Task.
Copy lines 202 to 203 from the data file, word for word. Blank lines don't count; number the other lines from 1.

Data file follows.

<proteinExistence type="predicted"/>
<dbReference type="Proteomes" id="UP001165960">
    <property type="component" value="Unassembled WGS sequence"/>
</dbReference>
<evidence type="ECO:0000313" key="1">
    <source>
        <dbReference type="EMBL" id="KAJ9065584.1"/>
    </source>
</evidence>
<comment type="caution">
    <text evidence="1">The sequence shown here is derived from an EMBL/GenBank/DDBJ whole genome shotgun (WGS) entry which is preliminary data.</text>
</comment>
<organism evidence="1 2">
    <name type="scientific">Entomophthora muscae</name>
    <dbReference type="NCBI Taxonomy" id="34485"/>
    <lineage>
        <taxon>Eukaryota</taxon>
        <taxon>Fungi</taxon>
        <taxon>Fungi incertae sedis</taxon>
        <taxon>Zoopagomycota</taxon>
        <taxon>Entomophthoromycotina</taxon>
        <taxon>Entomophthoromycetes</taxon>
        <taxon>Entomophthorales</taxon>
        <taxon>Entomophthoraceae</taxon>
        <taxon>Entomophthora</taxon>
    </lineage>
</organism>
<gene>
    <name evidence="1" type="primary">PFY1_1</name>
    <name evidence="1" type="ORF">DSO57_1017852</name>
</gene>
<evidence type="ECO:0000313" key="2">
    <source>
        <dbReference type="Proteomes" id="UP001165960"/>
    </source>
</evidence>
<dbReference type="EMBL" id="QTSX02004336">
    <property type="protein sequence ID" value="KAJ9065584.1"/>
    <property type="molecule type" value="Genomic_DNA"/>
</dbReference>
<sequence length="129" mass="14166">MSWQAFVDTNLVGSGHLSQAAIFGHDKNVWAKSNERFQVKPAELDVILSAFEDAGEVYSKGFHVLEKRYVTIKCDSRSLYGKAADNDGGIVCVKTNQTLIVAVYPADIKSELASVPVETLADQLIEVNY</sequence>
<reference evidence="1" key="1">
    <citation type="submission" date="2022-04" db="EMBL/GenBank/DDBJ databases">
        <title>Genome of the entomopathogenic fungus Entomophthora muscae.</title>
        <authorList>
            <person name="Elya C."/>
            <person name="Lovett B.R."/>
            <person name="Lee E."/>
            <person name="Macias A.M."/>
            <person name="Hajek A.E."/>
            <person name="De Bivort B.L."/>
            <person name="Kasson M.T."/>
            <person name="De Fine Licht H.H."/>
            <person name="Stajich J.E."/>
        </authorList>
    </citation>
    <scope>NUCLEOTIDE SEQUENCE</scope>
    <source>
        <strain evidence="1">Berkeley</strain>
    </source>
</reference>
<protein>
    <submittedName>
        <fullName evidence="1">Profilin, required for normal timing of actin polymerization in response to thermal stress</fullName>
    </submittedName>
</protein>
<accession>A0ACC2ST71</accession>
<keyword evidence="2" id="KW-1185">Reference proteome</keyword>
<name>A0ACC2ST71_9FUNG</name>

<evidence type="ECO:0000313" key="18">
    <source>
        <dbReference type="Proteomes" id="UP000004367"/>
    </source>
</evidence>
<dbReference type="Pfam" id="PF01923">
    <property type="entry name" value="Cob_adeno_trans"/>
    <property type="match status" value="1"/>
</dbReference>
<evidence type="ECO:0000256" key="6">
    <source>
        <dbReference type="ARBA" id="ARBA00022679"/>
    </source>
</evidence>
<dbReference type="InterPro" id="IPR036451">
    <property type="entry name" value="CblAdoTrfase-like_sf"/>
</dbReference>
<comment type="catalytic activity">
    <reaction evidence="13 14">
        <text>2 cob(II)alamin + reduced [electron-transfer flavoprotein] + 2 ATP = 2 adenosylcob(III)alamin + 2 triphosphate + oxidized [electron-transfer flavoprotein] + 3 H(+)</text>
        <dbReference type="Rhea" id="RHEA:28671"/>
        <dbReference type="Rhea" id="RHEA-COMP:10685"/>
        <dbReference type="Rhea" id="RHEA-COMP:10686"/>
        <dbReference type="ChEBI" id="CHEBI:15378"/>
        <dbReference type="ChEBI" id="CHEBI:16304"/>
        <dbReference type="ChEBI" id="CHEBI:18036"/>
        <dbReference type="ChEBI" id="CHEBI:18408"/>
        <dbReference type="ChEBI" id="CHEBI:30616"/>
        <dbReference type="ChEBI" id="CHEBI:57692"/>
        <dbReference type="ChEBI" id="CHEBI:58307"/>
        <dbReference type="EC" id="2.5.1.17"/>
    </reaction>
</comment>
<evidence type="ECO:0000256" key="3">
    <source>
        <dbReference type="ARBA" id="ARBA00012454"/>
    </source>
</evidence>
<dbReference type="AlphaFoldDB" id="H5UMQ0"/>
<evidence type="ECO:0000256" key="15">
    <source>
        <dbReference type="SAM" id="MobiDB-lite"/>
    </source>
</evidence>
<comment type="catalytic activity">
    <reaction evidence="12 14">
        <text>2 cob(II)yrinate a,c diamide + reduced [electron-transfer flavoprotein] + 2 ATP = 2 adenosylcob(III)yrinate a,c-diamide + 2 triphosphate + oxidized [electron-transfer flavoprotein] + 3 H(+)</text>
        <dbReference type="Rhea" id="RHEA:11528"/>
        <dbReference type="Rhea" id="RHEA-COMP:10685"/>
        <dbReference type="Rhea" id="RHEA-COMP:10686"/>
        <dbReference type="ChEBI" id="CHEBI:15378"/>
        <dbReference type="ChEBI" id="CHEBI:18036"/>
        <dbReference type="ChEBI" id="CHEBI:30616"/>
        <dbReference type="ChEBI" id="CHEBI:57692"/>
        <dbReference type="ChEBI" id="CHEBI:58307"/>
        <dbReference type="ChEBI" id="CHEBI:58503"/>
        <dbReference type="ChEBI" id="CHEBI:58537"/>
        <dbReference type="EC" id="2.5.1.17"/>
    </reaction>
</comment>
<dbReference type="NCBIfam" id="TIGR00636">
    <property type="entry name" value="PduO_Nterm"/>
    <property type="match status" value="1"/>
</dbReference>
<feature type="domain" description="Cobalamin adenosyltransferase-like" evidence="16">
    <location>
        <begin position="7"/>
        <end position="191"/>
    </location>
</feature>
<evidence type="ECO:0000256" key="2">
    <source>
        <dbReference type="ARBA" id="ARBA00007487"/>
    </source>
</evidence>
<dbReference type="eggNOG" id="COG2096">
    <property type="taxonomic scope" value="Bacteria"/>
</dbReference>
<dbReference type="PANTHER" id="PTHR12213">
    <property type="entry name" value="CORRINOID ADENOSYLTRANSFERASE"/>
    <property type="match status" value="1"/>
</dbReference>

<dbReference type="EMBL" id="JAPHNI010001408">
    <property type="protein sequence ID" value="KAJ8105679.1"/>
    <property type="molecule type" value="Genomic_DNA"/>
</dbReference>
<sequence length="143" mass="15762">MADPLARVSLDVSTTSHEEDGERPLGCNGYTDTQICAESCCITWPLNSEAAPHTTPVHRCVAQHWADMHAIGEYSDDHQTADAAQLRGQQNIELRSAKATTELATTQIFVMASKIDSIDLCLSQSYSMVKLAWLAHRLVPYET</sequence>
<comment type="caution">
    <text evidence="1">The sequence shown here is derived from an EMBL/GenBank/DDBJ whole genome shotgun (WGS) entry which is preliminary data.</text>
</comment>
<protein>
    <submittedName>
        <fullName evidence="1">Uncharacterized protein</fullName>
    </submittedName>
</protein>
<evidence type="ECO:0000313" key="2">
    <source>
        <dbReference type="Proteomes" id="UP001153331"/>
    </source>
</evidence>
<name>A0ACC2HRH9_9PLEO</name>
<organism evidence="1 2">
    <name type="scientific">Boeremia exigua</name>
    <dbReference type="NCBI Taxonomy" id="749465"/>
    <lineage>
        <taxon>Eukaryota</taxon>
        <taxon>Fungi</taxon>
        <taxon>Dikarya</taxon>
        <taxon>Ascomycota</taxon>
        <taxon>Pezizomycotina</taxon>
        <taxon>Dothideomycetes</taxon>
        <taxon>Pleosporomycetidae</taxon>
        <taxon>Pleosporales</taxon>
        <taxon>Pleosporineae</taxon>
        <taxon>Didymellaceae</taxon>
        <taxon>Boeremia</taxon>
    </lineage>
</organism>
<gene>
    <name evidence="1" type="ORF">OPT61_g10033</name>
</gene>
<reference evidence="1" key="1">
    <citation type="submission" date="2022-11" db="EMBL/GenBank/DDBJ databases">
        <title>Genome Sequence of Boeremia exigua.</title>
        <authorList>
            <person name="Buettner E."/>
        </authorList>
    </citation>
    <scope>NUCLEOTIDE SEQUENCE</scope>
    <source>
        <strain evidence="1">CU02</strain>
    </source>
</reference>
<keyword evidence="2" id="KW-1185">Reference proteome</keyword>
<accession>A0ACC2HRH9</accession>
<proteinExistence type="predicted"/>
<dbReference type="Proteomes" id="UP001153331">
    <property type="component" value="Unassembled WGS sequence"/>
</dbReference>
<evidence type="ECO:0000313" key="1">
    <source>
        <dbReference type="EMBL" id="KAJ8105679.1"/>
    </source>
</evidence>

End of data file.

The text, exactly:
</reference>
<keyword evidence="2" id="KW-1185">Reference proteome</keyword>